Providing easy access to information helped providers quickly access important medical records
Medical providers at Detroit’s St. John Providence needed to work quickly when they received a trauma patient sick enough who couldn’t communicate their medical problem. At the same time, hospital workers couldn’t reach family members to provide necessary background medical information. However, using Cerner’s interoperability solution, they quickly accessed the patient’s medical records and isolated the problem to a particular medication. Using that information, they stabilized the patient.
“Without the computer-fed history, the physicians would not have thought to take the action they did,” said Kevin Morton, D.O. “The computer, the people who fed the data, the people who wrote and installed the capability and the doctors who thought to look at the history saved a life.”
Before implementing interoperability in July 2016, providers couldn’t easily access patient information from external organizations. Even staff in St. John Providence’s practice setting didn’t have knowledge of tests performed during acute care or emergency visits within their own health system unless they were sent via DirectTrust, a framework that helps providers communicate securely. Providers had to reach out and request the information and then rely on getting faxes, paper copies of records or looking outside of their workflow for data.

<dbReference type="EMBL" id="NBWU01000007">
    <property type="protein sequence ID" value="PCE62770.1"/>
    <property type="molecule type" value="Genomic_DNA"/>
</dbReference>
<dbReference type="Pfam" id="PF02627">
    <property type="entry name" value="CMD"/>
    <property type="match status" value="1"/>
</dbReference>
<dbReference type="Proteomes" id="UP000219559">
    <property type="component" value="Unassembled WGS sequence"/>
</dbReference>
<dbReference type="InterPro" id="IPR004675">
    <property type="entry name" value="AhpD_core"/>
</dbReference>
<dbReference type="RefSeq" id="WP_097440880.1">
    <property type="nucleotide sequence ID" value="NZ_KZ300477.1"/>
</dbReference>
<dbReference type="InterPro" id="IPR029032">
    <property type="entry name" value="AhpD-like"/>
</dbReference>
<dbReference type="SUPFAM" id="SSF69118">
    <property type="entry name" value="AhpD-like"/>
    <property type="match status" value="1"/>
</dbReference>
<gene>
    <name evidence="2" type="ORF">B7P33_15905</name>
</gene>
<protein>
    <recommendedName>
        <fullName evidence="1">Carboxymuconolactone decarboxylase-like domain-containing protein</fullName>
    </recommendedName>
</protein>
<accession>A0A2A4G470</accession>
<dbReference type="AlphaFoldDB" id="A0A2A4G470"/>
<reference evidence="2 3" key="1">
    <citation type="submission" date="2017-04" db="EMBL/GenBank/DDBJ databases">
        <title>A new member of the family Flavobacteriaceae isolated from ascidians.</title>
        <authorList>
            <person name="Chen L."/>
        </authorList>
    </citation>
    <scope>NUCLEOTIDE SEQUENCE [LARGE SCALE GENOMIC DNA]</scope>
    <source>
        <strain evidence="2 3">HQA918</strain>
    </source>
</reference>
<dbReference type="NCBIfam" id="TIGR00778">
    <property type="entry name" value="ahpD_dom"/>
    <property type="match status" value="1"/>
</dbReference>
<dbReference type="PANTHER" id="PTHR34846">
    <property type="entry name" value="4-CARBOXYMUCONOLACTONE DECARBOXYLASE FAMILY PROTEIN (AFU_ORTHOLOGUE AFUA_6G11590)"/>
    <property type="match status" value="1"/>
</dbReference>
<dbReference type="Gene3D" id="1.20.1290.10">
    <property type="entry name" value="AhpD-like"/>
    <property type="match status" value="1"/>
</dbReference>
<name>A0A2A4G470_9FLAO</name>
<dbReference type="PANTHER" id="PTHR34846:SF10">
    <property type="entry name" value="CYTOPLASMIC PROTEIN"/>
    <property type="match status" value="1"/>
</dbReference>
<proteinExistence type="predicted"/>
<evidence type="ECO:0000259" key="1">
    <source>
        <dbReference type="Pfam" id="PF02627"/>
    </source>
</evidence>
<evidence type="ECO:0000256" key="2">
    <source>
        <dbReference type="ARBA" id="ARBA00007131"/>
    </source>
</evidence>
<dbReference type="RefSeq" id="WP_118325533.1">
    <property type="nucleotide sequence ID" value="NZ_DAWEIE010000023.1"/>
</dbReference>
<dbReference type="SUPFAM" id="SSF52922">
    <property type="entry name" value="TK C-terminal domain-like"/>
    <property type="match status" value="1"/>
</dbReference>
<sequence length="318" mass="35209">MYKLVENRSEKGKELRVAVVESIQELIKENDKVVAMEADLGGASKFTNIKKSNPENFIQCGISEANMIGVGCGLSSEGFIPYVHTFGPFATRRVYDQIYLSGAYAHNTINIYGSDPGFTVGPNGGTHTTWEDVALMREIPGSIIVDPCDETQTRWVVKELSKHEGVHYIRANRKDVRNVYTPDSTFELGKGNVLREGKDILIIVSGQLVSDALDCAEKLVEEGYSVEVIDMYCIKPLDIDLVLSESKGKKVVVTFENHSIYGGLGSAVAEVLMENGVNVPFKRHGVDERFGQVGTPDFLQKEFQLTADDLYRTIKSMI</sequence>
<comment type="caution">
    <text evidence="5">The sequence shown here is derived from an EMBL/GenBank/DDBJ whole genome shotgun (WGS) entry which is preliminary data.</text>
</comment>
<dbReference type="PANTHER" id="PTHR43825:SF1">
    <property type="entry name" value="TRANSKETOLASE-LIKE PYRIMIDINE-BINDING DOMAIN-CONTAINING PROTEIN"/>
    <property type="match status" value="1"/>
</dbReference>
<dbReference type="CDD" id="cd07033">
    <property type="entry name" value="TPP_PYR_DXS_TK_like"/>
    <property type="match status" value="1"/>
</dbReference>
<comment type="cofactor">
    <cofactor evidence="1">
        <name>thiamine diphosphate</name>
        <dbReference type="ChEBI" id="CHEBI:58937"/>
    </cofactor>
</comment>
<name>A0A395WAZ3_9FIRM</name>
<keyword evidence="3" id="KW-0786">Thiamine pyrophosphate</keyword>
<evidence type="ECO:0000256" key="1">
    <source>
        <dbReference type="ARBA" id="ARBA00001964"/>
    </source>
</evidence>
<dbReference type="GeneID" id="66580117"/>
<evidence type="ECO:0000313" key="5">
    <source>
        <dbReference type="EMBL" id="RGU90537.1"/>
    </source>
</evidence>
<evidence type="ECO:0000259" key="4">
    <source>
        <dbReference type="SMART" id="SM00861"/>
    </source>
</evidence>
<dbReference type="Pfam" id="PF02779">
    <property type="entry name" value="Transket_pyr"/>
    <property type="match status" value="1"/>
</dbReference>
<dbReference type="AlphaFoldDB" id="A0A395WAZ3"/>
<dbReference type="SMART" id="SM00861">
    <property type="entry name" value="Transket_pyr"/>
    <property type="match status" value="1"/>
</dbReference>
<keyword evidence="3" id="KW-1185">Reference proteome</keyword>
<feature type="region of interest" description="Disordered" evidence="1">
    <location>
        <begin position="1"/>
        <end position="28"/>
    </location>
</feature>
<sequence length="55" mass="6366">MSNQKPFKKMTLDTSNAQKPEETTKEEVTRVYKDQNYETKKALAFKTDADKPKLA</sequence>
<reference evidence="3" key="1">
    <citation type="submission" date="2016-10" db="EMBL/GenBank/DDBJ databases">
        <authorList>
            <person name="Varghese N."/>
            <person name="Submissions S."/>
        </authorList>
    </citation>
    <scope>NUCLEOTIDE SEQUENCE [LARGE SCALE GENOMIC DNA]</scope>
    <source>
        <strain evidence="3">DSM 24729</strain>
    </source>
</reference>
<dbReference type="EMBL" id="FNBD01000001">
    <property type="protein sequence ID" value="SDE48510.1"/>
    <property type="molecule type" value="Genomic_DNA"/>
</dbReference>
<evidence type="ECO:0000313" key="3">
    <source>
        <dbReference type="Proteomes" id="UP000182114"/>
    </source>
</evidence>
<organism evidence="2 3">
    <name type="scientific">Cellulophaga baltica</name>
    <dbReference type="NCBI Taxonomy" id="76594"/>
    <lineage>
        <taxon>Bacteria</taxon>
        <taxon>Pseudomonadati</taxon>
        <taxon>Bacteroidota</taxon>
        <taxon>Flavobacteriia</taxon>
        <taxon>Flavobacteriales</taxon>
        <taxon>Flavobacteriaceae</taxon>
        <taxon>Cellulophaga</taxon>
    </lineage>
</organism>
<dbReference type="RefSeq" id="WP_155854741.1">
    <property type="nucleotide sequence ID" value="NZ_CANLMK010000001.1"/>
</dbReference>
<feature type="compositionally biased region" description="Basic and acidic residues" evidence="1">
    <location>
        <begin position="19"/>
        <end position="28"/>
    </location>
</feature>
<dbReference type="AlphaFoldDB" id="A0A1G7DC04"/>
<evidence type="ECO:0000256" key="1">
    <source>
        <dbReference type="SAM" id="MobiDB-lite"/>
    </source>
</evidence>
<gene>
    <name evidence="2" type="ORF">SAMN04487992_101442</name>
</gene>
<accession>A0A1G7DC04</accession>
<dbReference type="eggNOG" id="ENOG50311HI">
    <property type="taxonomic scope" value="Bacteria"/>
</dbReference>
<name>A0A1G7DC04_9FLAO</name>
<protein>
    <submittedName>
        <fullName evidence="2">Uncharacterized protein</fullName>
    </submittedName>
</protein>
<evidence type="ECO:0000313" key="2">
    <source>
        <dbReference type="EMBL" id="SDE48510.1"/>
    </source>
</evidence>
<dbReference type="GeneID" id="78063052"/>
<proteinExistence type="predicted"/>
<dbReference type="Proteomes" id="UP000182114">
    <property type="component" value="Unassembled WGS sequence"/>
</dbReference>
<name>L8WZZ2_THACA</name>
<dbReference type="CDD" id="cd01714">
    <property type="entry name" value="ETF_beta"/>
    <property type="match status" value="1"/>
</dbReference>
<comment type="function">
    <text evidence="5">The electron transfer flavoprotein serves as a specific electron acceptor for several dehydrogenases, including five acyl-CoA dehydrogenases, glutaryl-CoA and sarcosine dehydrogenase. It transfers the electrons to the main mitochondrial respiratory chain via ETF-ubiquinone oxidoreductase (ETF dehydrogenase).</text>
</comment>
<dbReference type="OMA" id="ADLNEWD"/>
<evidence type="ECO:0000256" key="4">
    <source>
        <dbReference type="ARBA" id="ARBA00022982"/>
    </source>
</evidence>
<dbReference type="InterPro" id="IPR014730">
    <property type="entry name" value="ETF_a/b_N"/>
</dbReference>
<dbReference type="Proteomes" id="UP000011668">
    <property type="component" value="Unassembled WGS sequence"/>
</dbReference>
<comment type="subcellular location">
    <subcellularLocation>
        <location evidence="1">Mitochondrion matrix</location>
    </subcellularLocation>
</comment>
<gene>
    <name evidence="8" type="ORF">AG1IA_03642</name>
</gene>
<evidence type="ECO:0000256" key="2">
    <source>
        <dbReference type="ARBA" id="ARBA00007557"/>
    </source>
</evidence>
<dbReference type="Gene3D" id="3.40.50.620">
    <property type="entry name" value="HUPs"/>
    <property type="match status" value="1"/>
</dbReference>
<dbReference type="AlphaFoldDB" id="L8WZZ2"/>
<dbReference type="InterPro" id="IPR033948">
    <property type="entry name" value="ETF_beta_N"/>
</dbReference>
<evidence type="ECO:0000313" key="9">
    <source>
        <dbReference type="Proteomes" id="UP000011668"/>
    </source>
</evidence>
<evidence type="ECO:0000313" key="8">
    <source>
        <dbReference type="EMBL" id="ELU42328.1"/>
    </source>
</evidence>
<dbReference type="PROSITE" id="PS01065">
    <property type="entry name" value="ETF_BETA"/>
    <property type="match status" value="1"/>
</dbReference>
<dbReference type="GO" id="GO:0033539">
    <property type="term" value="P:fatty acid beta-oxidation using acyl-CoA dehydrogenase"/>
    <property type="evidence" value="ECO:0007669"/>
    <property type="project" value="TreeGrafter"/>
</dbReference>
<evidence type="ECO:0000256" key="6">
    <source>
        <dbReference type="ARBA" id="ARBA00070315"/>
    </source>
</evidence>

“Having information readily available about a patient, regardless of where care occurs, expedites care in ways that requesting paper charts could never do—even within an organization,” said Deana Simpson, vice president of transformation.
After implementing the interoperability solution, medical staff can now electronically request health systems for important health records, commonly referred to as Continuity of Care Documents (CCDs). This reduced wait time to access the files. From Q4 2016 through Q1 2017, St. John Providence exchanged more than 1.3 million CCDs, internally and with other organizations.
In addition, St. John Providence providers exchanged more than 136,000 secure messages. These provider-to-provider communications offered medical staff notifications about patients.
“Interoperability of data removes health care silos and puts the patient at the center of care,” Simpson said.
After experiencing the success, St. John Providence leaders increased efforts to conveniently exchange medical data. It went live with CommonWell Health Alliance services in January 2018. The service allows access to medical records in health systems across the U.S.
“The information promotes safety and better health outcomes. Our patients entrust us with their lives; we have an obligation, and they expect that level of care,” Simpson said.